The Calgary Flames have certainly addressed one area of concern this offseason, as the additions of Jiri Hudler, Roman Cervenka, and Dennis Wideman have certainly elevated the skill level of the team. The Flames have relied on gritty Sutter-esque hockey for the good part of a decade and are finally beginning to employ players whose skillset is better suited for aggressive puck possession hockey, something that arguably hasn’t been done in Southern Alberta since Joe Nieuwendyk, Gary Roberts, Theoren Fleury, and Lanny McDonald scored at will for the Flames in the 1980s.
While it certainly is exciting to see a different brand of hockey this upcoming season, one unchanged issue similar to the gritty style of hockey that has been problematic over the last 10 years is finding a capable backup for star goalie Miikka Kiprusoff. The list of stop-gap solutions since Kiprusoff took the reigns as Calgary’s starter in 2003-2004 reads like a “who’s who” of “who’s that”, as it is peppered with names such as Roman Turek, Jamie McLennan, Phillippe Sauve, Brian Boucher, Curtis McElhinney, Vesa Toskala, and most recently a duo of Henrik Karlsson and Leland Irving. There was even a stint in 2008 when an aged Curtis Joseph had his turn at operating the back gate of the Saddledome bench. Most of these options have been abysmally unproductive, as all of these goaltenders have garnered a collective total of just 22 wins for the Flames after the lockout. Essentially, in 7 post-lockout seasons (and this includes all 7 seasons in which Kipprusoff has begun the campaign as the incumbent starter), Flames backups have been accountable for an average of a little more than 3 wins per season. To even give a bleaker outlook on the backup situation, the highest number of wins collected by any of these goalies in a season is 4, when Henrik Karlsson managed a 4-5-6 record in his first year with the team.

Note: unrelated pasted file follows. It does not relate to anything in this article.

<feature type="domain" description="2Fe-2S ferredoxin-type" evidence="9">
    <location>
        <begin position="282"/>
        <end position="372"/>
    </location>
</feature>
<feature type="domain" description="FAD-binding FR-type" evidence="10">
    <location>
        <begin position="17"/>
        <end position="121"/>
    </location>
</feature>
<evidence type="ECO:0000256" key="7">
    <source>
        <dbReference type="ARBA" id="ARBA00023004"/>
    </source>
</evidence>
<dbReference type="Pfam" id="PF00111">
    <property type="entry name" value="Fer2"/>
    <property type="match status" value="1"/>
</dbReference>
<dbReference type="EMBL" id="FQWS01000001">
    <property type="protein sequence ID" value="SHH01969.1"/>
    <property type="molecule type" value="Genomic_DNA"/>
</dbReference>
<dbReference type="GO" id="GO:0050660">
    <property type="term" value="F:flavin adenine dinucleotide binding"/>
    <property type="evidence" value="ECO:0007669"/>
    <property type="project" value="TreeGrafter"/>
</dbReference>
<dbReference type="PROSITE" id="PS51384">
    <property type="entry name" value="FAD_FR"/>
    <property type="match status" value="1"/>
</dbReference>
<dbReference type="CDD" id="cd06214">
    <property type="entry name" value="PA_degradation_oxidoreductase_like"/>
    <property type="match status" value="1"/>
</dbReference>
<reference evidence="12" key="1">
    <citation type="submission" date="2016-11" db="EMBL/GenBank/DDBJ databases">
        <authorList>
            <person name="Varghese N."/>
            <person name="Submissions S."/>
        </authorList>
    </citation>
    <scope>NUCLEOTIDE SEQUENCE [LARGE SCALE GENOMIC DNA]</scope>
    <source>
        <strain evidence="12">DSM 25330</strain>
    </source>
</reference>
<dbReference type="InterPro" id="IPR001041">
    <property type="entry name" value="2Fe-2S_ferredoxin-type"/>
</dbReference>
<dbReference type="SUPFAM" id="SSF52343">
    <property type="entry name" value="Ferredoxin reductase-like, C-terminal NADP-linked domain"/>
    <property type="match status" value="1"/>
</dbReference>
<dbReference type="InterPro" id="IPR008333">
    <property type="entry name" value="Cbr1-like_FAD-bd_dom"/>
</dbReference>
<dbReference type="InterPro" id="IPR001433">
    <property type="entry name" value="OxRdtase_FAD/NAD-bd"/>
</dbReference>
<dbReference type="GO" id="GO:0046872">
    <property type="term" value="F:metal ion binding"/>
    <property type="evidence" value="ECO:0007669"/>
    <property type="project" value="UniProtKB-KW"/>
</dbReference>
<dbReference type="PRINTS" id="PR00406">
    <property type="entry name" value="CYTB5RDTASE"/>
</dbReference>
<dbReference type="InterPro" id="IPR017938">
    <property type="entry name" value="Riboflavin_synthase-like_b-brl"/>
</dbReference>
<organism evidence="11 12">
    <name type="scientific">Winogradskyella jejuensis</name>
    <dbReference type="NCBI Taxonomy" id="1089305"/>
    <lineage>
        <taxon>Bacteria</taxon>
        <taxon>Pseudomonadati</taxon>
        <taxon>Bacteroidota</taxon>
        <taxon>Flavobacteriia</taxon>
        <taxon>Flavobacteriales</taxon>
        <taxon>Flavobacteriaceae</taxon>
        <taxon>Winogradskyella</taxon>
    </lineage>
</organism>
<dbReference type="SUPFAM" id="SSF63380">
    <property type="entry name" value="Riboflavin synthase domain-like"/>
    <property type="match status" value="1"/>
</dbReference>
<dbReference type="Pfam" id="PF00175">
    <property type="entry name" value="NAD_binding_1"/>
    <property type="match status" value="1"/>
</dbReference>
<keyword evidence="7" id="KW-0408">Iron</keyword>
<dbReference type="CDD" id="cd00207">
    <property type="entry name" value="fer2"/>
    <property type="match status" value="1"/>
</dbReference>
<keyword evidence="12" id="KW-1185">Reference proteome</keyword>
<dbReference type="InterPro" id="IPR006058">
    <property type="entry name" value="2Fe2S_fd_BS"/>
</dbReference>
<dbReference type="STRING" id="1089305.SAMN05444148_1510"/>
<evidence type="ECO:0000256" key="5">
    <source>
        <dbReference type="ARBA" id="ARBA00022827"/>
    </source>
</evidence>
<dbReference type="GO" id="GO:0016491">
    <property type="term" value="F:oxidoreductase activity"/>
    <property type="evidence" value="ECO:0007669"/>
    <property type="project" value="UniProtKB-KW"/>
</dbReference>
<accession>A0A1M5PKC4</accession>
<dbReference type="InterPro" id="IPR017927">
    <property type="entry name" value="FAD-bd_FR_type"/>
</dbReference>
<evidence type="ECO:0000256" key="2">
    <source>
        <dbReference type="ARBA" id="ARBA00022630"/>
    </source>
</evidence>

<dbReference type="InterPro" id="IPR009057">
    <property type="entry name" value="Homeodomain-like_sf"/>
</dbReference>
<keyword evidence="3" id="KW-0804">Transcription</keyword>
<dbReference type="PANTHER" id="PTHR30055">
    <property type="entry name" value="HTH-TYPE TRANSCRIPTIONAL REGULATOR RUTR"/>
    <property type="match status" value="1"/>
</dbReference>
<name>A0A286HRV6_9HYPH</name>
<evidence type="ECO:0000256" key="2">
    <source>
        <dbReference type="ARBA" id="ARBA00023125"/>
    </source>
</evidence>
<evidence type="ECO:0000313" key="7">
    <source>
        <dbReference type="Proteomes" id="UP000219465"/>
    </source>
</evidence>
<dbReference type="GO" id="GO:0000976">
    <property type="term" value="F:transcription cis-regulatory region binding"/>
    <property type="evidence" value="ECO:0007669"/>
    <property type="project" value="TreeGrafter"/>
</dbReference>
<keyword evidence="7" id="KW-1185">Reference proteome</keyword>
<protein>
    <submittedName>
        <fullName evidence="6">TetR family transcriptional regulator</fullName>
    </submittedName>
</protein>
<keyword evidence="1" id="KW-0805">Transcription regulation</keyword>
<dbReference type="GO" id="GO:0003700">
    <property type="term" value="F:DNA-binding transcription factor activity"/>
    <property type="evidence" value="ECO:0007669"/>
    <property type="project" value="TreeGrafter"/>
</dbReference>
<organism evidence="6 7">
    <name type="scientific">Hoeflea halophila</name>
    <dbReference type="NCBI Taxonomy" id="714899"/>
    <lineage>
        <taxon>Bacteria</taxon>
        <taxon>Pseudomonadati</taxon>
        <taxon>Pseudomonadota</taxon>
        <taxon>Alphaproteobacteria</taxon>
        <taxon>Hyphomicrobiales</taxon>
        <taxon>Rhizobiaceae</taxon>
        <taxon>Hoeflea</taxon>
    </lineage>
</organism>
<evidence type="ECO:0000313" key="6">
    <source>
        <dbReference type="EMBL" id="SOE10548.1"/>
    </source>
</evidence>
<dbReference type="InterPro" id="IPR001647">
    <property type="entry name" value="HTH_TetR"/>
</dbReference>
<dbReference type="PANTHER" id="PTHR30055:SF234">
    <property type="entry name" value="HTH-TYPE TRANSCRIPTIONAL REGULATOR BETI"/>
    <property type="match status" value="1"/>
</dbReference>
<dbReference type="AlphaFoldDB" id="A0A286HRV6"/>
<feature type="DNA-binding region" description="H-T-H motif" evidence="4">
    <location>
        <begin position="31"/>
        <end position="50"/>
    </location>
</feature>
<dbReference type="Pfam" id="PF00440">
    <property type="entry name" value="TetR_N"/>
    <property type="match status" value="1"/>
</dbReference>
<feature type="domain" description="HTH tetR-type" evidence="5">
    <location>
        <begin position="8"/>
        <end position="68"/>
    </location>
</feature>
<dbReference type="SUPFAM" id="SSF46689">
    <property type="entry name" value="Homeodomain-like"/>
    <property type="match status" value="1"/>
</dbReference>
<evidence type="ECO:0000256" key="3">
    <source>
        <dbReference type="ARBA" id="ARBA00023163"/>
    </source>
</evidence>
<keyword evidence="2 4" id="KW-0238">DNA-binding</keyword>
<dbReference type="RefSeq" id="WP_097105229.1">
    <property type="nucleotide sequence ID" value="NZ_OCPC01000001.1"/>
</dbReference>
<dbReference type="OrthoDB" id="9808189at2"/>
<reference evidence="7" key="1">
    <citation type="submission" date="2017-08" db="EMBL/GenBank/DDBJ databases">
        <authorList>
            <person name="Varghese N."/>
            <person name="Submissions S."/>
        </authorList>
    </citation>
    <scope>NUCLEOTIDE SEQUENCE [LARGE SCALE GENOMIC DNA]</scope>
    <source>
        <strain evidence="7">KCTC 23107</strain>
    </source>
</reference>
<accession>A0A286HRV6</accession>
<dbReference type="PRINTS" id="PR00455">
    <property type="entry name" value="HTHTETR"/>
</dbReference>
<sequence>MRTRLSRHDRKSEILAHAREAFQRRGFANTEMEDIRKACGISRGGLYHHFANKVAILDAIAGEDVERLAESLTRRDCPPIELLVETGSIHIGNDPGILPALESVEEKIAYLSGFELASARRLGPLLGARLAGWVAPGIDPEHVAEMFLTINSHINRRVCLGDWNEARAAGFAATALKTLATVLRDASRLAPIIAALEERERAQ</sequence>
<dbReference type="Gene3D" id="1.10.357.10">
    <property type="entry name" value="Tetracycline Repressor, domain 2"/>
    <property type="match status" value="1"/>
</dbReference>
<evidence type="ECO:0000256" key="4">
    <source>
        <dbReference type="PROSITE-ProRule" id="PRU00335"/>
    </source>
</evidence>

This is an issue that has persisted through two general managers as well as four head coaches and with Miikka Kiprusoff turning 36 this
October it becomes more important than ever for the Flames to find a suitable backup that is capable of playing 20 games. The Flames don’t appear to be any closer to finding that solution as of mid-July as their only goalie capable of filling the spot under contract is Henrik Karlsson, as he is set to play the final year of his contract while attempting to bounce back from an injury riddled year that saw him lose the backup position to Leland Irving. Irving is still property of the club, but is currently without a contract and is the only restricted free agent on the Flames to be tendered a qualifying offer this past June to still be without a contract. Karri Ramo, the Finnish netminder acquired by the Flames along with Michael Cammalleri in the Rene Bourque trade this past winter, is highly touted but is expected to play out the final year of his contract with Avangard Omsk of the Kontinental Hockey League in Russia. Optimistically, Ramo is a dynamo in the KHL as he has posted a 73-40-17 record over the past 3 seasons after a shaky NHL debut with the Tampa Bay Lightning 5 years ago.